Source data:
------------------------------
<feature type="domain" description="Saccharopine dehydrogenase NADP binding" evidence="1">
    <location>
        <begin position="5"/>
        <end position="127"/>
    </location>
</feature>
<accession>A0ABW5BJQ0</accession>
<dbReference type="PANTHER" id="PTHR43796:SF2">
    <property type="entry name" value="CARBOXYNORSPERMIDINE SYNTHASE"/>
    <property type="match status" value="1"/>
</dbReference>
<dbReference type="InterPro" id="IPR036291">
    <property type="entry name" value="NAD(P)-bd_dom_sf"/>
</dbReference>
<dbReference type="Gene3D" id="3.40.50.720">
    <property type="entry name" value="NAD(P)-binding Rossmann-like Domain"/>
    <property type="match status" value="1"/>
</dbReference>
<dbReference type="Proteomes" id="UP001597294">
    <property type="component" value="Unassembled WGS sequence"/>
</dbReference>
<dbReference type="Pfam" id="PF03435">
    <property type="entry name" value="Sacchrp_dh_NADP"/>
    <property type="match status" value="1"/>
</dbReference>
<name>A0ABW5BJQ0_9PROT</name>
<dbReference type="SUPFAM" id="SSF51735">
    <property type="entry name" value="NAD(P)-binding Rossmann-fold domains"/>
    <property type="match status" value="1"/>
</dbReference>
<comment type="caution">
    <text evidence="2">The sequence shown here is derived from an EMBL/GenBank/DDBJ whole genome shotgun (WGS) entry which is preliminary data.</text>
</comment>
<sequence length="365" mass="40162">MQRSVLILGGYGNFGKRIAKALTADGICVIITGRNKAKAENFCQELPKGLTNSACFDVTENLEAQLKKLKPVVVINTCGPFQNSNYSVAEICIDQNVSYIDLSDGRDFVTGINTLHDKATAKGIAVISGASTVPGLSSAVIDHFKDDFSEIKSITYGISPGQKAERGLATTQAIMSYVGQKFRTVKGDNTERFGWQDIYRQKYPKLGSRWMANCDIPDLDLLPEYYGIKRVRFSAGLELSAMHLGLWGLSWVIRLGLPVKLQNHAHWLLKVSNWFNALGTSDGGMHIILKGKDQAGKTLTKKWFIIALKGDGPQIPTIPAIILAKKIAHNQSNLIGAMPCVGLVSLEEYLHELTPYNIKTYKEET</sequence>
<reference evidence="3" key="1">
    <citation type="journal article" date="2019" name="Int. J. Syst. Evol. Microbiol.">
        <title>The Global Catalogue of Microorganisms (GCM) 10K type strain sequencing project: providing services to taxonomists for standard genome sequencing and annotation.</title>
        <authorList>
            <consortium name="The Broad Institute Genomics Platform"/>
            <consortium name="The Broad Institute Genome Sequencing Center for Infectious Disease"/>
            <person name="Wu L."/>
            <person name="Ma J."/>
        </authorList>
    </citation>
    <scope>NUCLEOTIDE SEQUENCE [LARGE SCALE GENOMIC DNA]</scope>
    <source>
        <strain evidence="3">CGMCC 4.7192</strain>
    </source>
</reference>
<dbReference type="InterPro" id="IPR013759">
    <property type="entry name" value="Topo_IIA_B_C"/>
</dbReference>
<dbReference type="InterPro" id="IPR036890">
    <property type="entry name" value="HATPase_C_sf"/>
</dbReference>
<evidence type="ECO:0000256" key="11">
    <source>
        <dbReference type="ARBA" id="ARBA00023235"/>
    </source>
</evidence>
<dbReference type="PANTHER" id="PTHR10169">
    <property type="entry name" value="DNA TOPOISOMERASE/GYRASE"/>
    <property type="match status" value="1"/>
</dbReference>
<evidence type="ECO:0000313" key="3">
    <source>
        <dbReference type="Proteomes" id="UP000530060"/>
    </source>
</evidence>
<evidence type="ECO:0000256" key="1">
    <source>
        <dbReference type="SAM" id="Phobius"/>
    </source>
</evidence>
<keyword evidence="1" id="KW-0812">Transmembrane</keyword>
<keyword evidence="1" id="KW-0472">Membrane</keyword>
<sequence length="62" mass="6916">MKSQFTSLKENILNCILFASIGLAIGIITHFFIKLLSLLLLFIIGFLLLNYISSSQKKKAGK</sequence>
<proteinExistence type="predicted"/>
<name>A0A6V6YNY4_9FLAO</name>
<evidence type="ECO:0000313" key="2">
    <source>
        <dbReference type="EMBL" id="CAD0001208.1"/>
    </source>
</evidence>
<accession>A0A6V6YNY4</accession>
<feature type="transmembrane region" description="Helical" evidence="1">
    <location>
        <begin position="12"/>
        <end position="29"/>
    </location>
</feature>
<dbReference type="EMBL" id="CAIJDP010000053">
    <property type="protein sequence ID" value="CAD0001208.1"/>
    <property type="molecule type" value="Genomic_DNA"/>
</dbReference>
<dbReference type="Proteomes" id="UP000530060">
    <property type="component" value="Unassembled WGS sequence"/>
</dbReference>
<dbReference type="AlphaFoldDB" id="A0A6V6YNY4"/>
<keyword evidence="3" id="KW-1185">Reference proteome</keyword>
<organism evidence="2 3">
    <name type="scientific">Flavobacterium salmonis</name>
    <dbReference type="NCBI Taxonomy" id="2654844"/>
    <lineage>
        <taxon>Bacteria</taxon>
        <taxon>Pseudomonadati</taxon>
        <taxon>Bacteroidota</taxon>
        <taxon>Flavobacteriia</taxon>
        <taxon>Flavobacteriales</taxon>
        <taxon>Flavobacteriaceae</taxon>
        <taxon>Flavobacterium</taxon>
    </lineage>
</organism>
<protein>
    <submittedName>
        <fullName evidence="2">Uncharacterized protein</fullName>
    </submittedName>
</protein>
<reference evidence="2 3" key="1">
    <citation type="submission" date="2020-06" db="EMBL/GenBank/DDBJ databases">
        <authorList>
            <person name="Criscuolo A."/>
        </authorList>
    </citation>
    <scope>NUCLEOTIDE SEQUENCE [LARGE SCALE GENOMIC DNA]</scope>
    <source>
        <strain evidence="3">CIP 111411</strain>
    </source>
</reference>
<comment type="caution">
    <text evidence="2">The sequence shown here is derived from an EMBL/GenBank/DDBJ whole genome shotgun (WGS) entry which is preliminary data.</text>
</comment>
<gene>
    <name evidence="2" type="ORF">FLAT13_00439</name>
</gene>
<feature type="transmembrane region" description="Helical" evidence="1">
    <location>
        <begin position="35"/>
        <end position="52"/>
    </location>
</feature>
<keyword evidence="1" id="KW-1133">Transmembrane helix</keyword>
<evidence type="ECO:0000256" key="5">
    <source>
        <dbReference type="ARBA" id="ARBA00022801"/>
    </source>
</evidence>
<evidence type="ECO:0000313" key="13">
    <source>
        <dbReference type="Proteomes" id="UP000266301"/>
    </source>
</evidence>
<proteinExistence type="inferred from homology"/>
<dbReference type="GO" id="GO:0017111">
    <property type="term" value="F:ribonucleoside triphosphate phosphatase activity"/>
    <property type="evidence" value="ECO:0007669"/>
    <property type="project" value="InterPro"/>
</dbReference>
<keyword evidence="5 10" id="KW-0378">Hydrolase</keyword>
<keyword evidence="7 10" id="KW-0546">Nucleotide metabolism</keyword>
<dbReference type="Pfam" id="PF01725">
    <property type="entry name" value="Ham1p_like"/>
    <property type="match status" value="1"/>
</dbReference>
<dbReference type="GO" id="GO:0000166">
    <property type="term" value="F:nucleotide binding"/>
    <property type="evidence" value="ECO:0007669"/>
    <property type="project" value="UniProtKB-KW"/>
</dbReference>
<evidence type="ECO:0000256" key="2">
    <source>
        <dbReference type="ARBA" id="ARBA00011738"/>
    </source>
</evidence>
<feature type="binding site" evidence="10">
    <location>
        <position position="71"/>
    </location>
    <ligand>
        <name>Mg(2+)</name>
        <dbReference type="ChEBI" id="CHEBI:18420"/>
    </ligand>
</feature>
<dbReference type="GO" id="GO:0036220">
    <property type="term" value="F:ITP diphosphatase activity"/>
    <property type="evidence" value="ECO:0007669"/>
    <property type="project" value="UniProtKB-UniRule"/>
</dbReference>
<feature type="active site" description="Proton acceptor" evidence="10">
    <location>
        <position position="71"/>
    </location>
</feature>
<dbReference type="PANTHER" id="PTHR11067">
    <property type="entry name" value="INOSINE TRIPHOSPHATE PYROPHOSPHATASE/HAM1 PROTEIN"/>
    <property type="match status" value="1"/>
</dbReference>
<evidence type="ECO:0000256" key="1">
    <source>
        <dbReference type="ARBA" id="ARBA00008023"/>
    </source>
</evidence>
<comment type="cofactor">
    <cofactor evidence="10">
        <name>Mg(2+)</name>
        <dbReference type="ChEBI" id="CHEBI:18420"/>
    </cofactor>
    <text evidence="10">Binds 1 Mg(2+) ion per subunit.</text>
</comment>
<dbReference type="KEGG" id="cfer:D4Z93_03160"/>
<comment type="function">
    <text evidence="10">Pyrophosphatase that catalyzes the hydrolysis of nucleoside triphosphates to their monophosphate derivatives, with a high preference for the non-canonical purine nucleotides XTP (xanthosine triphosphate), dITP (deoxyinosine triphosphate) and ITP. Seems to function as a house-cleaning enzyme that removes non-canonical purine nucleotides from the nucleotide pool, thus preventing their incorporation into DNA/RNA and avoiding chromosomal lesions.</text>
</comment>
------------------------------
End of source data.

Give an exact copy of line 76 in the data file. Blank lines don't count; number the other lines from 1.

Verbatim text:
<keyword evidence="1" id="KW-0472">Membrane</keyword>